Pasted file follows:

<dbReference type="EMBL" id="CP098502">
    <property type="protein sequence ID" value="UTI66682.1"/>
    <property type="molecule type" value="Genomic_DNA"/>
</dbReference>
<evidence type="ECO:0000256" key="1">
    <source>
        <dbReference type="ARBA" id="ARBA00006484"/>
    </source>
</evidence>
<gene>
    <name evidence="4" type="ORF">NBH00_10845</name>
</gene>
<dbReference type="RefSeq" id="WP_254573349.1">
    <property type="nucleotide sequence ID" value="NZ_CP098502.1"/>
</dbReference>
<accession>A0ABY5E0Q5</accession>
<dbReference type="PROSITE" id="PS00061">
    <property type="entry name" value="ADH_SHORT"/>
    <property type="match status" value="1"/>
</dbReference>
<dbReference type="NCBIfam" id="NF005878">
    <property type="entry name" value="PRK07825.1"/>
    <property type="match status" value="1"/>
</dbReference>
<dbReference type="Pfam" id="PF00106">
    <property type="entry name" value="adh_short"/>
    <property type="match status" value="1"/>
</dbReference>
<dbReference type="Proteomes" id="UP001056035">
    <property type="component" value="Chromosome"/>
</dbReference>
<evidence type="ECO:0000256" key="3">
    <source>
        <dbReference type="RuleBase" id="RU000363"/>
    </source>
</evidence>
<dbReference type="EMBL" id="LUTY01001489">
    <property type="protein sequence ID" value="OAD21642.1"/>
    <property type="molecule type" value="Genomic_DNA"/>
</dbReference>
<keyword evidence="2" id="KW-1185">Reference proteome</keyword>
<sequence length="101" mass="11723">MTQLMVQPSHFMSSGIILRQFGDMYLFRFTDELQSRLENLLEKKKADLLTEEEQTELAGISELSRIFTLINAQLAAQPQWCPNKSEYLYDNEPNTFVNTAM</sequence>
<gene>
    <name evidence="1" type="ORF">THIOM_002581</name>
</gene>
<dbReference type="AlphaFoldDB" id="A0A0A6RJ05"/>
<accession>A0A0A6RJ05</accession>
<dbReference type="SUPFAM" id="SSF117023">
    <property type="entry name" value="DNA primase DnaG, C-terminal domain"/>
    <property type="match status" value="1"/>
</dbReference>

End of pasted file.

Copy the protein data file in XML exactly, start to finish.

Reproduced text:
<dbReference type="EMBL" id="CP098502">
    <property type="protein sequence ID" value="UTI66682.1"/>
    <property type="molecule type" value="Genomic_DNA"/>
</dbReference>
<evidence type="ECO:0000256" key="1">
    <source>
        <dbReference type="ARBA" id="ARBA00006484"/>
    </source>
</evidence>
<gene>
    <name evidence="4" type="ORF">NBH00_10845</name>
</gene>
<dbReference type="RefSeq" id="WP_254573349.1">
    <property type="nucleotide sequence ID" value="NZ_CP098502.1"/>
</dbReference>
<accession>A0ABY5E0Q5</accession>
<dbReference type="PROSITE" id="PS00061">
    <property type="entry name" value="ADH_SHORT"/>
    <property type="match status" value="1"/>
</dbReference>
<dbReference type="NCBIfam" id="NF005878">
    <property type="entry name" value="PRK07825.1"/>
    <property type="match status" value="1"/>
</dbReference>
<dbReference type="Pfam" id="PF00106">
    <property type="entry name" value="adh_short"/>
    <property type="match status" value="1"/>
</dbReference>
<dbReference type="Proteomes" id="UP001056035">
    <property type="component" value="Chromosome"/>
</dbReference>
<evidence type="ECO:0000256" key="3">
    <source>
        <dbReference type="RuleBase" id="RU000363"/>
    </source>
</evidence>
<dbReference type="EMBL" id="LUTY01001489">
    <property type="protein sequence ID" value="OAD21642.1"/>
    <property type="molecule type" value="Genomic_DNA"/>
</dbReference>
<keyword evidence="2" id="KW-1185">Reference proteome</keyword>
<sequence length="101" mass="11723">MTQLMVQPSHFMSSGIILRQFGDMYLFRFTDELQSRLENLLEKKKADLLTEEEQTELAGISELSRIFTLINAQLAAQPQWCPNKSEYLYDNEPNTFVNTAM</sequence>
<gene>
    <name evidence="1" type="ORF">THIOM_002581</name>
</gene>
<dbReference type="AlphaFoldDB" id="A0A0A6RJ05"/>
<accession>A0A0A6RJ05</accession>
<dbReference type="SUPFAM" id="SSF117023">
    <property type="entry name" value="DNA primase DnaG, C-terminal domain"/>
    <property type="match status" value="1"/>
</dbReference>